As a clergy, I feel the pressure of having all the answers...somehow I should know how to do this but I don’t.  
I have a new relationship too.  I have found that love can keep expanding to incorporate a new person in my life.  Some describe it as a “Chapter 2.”

I don’t like it.  It is too confining.  We are more than single chapters and the lives of those who hold our hearts deserve more.  I think we are writing whole new novels, and some, short stories. Some of our lives are novellas.  Some are creating poetry and others sculptures, hundreds of them. New paintings are being made and new sketches drawn filling canvases and notebooks.  New music with new beats and heart-felt lyrics fill the cloud!

And we still hurt and we still long for something more.  Easter Sunday reminded us of that which we were longing for...hope.  But I, a frail, weak, and broken pastor is not the source of hope. A whole, living, and risen Jesus, there is the reason for hope!  In our fallenness, there is the mercy we long for so dearly.

Walking the valley of suck, I have been disappointed again and again and I confess, I have been a disappointment to others.  Friends have gone their own way, promises unkept. But in the valley, the words of God still echo, “I will not leave you nor forsake you (Hebrews 13:5).”


Death, Lent, and The Valley of Suck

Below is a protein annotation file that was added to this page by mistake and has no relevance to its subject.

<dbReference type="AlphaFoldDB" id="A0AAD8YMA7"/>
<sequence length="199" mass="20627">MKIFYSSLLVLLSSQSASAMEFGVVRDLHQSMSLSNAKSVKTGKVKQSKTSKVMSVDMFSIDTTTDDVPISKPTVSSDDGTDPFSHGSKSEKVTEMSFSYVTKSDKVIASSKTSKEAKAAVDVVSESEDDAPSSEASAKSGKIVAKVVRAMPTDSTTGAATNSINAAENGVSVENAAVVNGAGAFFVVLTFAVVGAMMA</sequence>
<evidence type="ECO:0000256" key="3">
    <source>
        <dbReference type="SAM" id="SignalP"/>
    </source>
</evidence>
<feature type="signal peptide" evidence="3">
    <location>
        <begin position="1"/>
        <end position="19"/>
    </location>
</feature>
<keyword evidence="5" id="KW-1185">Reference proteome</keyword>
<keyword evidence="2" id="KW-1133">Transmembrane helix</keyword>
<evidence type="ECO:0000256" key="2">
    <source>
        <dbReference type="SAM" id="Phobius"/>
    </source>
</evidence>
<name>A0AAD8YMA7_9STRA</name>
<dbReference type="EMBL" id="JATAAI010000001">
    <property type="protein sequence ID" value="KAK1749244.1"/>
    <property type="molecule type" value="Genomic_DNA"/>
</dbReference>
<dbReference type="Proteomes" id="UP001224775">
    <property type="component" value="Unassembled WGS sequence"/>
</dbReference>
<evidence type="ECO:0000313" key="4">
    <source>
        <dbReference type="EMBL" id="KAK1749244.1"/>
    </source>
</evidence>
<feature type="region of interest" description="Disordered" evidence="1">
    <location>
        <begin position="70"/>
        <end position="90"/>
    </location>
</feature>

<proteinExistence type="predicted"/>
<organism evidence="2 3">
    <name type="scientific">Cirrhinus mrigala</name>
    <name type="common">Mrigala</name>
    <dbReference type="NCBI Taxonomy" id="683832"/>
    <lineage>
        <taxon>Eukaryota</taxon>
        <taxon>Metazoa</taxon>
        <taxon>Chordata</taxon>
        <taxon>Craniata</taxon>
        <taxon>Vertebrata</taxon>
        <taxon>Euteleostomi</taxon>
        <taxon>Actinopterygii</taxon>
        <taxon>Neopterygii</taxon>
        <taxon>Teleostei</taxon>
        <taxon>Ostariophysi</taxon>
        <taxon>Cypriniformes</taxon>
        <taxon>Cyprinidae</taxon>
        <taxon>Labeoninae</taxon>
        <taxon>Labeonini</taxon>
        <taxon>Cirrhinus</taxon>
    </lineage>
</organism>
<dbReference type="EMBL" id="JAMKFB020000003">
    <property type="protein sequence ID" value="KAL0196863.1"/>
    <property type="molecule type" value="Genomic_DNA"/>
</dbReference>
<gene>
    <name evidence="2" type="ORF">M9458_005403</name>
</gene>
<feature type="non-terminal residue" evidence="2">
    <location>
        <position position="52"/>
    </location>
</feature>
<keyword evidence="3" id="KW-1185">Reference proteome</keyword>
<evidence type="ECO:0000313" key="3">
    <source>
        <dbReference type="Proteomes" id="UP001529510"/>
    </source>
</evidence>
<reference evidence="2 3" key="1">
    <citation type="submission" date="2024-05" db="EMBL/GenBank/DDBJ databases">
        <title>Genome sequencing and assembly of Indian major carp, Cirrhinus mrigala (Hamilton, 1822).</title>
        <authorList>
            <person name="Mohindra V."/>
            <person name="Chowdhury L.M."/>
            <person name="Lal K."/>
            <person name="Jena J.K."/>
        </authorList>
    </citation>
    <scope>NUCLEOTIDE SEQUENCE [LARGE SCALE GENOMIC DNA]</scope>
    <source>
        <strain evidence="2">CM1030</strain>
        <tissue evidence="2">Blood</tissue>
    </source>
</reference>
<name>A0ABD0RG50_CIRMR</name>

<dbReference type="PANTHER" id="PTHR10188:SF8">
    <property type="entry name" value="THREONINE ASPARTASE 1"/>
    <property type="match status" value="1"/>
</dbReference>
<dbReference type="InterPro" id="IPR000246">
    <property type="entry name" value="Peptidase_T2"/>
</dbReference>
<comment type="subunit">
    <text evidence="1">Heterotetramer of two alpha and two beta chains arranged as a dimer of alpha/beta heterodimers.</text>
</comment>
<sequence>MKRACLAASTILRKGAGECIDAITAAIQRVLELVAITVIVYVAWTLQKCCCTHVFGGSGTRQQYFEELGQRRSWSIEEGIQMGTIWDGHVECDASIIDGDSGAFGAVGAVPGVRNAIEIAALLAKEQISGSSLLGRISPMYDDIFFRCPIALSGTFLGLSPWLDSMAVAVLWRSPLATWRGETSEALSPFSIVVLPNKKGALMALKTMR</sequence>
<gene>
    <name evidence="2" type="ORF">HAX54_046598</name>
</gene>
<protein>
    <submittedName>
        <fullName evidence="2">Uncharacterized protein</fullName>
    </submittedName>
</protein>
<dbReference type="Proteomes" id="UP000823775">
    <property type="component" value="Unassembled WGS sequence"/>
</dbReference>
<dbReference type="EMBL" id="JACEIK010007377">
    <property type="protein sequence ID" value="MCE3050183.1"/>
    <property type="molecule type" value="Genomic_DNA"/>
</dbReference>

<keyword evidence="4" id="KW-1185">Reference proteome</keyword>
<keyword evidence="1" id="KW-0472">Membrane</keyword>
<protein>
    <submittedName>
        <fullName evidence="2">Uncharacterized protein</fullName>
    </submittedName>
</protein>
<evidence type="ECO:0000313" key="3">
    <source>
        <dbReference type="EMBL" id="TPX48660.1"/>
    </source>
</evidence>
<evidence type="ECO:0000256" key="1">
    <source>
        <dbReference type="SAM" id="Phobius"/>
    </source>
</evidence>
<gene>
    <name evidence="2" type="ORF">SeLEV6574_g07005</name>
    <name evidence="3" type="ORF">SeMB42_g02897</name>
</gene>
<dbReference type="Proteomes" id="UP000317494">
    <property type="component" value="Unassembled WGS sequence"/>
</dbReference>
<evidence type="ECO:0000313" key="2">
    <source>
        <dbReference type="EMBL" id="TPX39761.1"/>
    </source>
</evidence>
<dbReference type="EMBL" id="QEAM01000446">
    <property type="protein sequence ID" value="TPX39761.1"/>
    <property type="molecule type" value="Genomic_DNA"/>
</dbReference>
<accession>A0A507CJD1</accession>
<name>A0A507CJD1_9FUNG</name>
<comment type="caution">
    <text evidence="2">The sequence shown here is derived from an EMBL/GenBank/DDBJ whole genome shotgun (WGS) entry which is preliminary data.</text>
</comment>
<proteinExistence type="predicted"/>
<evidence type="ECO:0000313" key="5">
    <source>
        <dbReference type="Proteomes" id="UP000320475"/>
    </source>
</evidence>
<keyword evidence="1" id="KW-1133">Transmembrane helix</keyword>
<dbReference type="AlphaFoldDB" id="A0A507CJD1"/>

Indulge me for a moment...that is part of what “Fat Tuesday” is about right?

Tomorrow is Ash Wednesday and marks the beginning of Lent, a time of 40 days of reflection and repentance in the life of the Church. Don’t waste your time looking because you won’t find the word “lent” in the Bible nor a “season of Lent.” Jesus’ followers in the Church came up with the idea and it stuck. For good reason too. Left to our own devices, we’d rather not talk about mortality and sinfulness or the messy and icky things we face in life.

For a long time, I thought the same and watched and participated in a sort of modern-day “Oz” conducted in churches. Everything was honest and theologically sound but there was (and is) a curtain covering over what is going on but it isn’t the one you think. It isn’t the one church leaders are covering...it is the one BEHIND us. It is what is behind THAT curtain we’d rather not discuss…

In one word it is this...death.

I, like countless widows and widowers, have faced the loss of their true life partner. There are the countless sons and daughters who know the pain of the loss of not having a mother or father any longer or a mother or father who knows the emptiness of not hearing the unique laughter of their son or daughter. There are other losses and deaths to lead to the valley of suck. This valley of suck that robs us of so much joy, presents to us two new travelling companions, for life, ones often behind the curtain and in shadow.

Grief comes first followed by death. Of the two, grief is easiest to name but few understand how it remains a constant companion, popping up and surprising us through the rest of our lives. Death is the more complicated because we like to couch death, in other words, hiding it, ignoring it, trying to bury it even (pun intended).

We say that someone is “gone.” We’ll declare that God “took” someone. “Passed away,” “passed on,” and “fallen asleep,” are other phrases. They ease the pain some because they don’t sound so final but the truth is, behind it all, it is still death. And in this world, death is final.